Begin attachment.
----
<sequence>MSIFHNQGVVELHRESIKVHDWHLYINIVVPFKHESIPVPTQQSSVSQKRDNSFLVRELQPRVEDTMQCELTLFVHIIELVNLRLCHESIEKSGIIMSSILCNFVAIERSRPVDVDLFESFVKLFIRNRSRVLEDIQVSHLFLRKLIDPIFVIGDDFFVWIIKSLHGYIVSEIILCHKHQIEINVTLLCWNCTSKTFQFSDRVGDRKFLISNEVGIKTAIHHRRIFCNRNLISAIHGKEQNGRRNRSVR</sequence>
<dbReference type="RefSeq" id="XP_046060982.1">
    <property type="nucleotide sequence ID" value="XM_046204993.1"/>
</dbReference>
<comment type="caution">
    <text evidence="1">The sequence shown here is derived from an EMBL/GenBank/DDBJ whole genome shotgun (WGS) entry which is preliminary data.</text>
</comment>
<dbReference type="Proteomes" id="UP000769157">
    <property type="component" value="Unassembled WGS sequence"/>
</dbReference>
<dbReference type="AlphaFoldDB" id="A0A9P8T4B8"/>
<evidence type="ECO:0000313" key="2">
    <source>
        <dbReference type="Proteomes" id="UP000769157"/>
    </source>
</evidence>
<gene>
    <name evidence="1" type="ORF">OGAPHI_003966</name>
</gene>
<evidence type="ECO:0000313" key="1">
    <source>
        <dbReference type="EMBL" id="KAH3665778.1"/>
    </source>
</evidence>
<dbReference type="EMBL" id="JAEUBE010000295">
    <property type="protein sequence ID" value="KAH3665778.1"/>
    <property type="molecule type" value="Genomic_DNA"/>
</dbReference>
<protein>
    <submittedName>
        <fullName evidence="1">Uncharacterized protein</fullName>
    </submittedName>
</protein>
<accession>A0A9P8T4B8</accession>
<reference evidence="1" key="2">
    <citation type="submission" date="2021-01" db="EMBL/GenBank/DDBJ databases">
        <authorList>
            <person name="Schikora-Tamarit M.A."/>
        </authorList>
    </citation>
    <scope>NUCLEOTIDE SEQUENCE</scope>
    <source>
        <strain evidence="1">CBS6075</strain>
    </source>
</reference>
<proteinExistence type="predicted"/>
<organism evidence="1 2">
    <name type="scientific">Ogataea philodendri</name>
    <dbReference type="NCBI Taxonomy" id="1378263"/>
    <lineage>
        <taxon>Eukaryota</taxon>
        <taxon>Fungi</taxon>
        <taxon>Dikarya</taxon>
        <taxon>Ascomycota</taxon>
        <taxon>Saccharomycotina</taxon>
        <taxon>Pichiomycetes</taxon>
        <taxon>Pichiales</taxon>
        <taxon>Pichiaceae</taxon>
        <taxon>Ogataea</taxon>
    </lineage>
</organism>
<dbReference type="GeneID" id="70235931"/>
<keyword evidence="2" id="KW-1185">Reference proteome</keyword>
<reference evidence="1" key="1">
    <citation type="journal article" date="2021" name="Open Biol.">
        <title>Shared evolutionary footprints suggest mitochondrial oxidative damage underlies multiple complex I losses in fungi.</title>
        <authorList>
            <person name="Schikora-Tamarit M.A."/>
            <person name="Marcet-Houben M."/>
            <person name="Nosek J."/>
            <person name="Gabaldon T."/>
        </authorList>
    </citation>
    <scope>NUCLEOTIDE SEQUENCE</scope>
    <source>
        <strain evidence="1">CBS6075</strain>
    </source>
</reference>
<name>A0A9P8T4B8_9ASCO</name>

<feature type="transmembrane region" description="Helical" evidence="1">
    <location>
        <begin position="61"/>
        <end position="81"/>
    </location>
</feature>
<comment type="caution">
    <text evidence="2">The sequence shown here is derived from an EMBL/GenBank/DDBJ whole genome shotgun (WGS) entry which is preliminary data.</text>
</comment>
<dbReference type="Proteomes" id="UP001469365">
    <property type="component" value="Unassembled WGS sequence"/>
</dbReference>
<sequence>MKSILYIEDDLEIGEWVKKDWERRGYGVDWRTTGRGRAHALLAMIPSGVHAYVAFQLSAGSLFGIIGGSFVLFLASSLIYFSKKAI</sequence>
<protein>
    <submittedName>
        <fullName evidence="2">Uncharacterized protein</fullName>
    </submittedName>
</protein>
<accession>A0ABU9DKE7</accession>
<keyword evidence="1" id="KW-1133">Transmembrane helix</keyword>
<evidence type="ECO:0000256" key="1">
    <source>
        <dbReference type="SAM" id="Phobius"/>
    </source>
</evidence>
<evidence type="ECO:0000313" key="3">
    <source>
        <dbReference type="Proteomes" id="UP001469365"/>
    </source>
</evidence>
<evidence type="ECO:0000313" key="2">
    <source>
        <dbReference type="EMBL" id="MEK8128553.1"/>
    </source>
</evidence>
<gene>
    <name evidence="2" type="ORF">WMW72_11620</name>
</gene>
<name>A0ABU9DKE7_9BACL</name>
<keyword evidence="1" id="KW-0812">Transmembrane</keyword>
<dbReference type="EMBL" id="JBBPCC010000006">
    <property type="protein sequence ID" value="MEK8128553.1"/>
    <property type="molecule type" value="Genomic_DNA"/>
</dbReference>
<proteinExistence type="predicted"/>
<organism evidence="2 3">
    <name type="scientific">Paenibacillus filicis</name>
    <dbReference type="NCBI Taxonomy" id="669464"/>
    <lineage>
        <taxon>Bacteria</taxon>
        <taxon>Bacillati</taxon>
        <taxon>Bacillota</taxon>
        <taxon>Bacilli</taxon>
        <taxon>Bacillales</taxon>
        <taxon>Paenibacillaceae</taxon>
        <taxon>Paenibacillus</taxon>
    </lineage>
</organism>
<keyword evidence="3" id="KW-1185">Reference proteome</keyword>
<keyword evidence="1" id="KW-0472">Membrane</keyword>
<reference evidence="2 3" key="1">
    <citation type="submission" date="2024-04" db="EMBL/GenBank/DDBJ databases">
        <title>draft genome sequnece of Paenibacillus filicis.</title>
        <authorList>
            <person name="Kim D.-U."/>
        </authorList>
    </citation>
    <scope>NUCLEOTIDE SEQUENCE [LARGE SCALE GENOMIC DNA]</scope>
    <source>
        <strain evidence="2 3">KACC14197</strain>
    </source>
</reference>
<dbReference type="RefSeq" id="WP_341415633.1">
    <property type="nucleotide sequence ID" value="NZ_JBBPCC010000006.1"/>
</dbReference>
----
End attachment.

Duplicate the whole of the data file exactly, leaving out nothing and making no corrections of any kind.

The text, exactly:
<sequence>MSIFHNQGVVELHRESIKVHDWHLYINIVVPFKHESIPVPTQQSSVSQKRDNSFLVRELQPRVEDTMQCELTLFVHIIELVNLRLCHESIEKSGIIMSSILCNFVAIERSRPVDVDLFESFVKLFIRNRSRVLEDIQVSHLFLRKLIDPIFVIGDDFFVWIIKSLHGYIVSEIILCHKHQIEINVTLLCWNCTSKTFQFSDRVGDRKFLISNEVGIKTAIHHRRIFCNRNLISAIHGKEQNGRRNRSVR</sequence>
<dbReference type="RefSeq" id="XP_046060982.1">
    <property type="nucleotide sequence ID" value="XM_046204993.1"/>
</dbReference>
<comment type="caution">
    <text evidence="1">The sequence shown here is derived from an EMBL/GenBank/DDBJ whole genome shotgun (WGS) entry which is preliminary data.</text>
</comment>
<dbReference type="Proteomes" id="UP000769157">
    <property type="component" value="Unassembled WGS sequence"/>
</dbReference>
<dbReference type="AlphaFoldDB" id="A0A9P8T4B8"/>
<evidence type="ECO:0000313" key="2">
    <source>
        <dbReference type="Proteomes" id="UP000769157"/>
    </source>
</evidence>
<gene>
    <name evidence="1" type="ORF">OGAPHI_003966</name>
</gene>
<evidence type="ECO:0000313" key="1">
    <source>
        <dbReference type="EMBL" id="KAH3665778.1"/>
    </source>
</evidence>
<dbReference type="EMBL" id="JAEUBE010000295">
    <property type="protein sequence ID" value="KAH3665778.1"/>
    <property type="molecule type" value="Genomic_DNA"/>
</dbReference>
<protein>
    <submittedName>
        <fullName evidence="1">Uncharacterized protein</fullName>
    </submittedName>
</protein>
<accession>A0A9P8T4B8</accession>
<reference evidence="1" key="2">
    <citation type="submission" date="2021-01" db="EMBL/GenBank/DDBJ databases">
        <authorList>
            <person name="Schikora-Tamarit M.A."/>
        </authorList>
    </citation>
    <scope>NUCLEOTIDE SEQUENCE</scope>
    <source>
        <strain evidence="1">CBS6075</strain>
    </source>
</reference>
<proteinExistence type="predicted"/>
<organism evidence="1 2">
    <name type="scientific">Ogataea philodendri</name>
    <dbReference type="NCBI Taxonomy" id="1378263"/>
    <lineage>
        <taxon>Eukaryota</taxon>
        <taxon>Fungi</taxon>
        <taxon>Dikarya</taxon>
        <taxon>Ascomycota</taxon>
        <taxon>Saccharomycotina</taxon>
        <taxon>Pichiomycetes</taxon>
        <taxon>Pichiales</taxon>
        <taxon>Pichiaceae</taxon>
        <taxon>Ogataea</taxon>
    </lineage>
</organism>
<dbReference type="GeneID" id="70235931"/>
<keyword evidence="2" id="KW-1185">Reference proteome</keyword>
<reference evidence="1" key="1">
    <citation type="journal article" date="2021" name="Open Biol.">
        <title>Shared evolutionary footprints suggest mitochondrial oxidative damage underlies multiple complex I losses in fungi.</title>
        <authorList>
            <person name="Schikora-Tamarit M.A."/>
            <person name="Marcet-Houben M."/>
            <person name="Nosek J."/>
            <person name="Gabaldon T."/>
        </authorList>
    </citation>
    <scope>NUCLEOTIDE SEQUENCE</scope>
    <source>
        <strain evidence="1">CBS6075</strain>
    </source>
</reference>
<name>A0A9P8T4B8_9ASCO</name>

<feature type="transmembrane region" description="Helical" evidence="1">
    <location>
        <begin position="61"/>
        <end position="81"/>
    </location>
</feature>
<comment type="caution">
    <text evidence="2">The sequence shown here is derived from an EMBL/GenBank/DDBJ whole genome shotgun (WGS) entry which is preliminary data.</text>
</comment>
<dbReference type="Proteomes" id="UP001469365">
    <property type="component" value="Unassembled WGS sequence"/>
</dbReference>
<sequence>MKSILYIEDDLEIGEWVKKDWERRGYGVDWRTTGRGRAHALLAMIPSGVHAYVAFQLSAGSLFGIIGGSFVLFLASSLIYFSKKAI</sequence>
<protein>
    <submittedName>
        <fullName evidence="2">Uncharacterized protein</fullName>
    </submittedName>
</protein>
<accession>A0ABU9DKE7</accession>
<keyword evidence="1" id="KW-1133">Transmembrane helix</keyword>
<evidence type="ECO:0000256" key="1">
    <source>
        <dbReference type="SAM" id="Phobius"/>
    </source>
</evidence>
<evidence type="ECO:0000313" key="3">
    <source>
        <dbReference type="Proteomes" id="UP001469365"/>
    </source>
</evidence>
<evidence type="ECO:0000313" key="2">
    <source>
        <dbReference type="EMBL" id="MEK8128553.1"/>
    </source>
</evidence>
<gene>
    <name evidence="2" type="ORF">WMW72_11620</name>
</gene>
<name>A0ABU9DKE7_9BACL</name>
<keyword evidence="1" id="KW-0812">Transmembrane</keyword>
<dbReference type="EMBL" id="JBBPCC010000006">
    <property type="protein sequence ID" value="MEK8128553.1"/>
    <property type="molecule type" value="Genomic_DNA"/>
</dbReference>
<proteinExistence type="predicted"/>
<organism evidence="2 3">
    <name type="scientific">Paenibacillus filicis</name>
    <dbReference type="NCBI Taxonomy" id="669464"/>
    <lineage>
        <taxon>Bacteria</taxon>
        <taxon>Bacillati</taxon>
        <taxon>Bacillota</taxon>
        <taxon>Bacilli</taxon>
        <taxon>Bacillales</taxon>
        <taxon>Paenibacillaceae</taxon>
        <taxon>Paenibacillus</taxon>
    </lineage>
</organism>
<keyword evidence="3" id="KW-1185">Reference proteome</keyword>
<keyword evidence="1" id="KW-0472">Membrane</keyword>
<reference evidence="2 3" key="1">
    <citation type="submission" date="2024-04" db="EMBL/GenBank/DDBJ databases">
        <title>draft genome sequnece of Paenibacillus filicis.</title>
        <authorList>
            <person name="Kim D.-U."/>
        </authorList>
    </citation>
    <scope>NUCLEOTIDE SEQUENCE [LARGE SCALE GENOMIC DNA]</scope>
    <source>
        <strain evidence="2 3">KACC14197</strain>
    </source>
</reference>
<dbReference type="RefSeq" id="WP_341415633.1">
    <property type="nucleotide sequence ID" value="NZ_JBBPCC010000006.1"/>
</dbReference>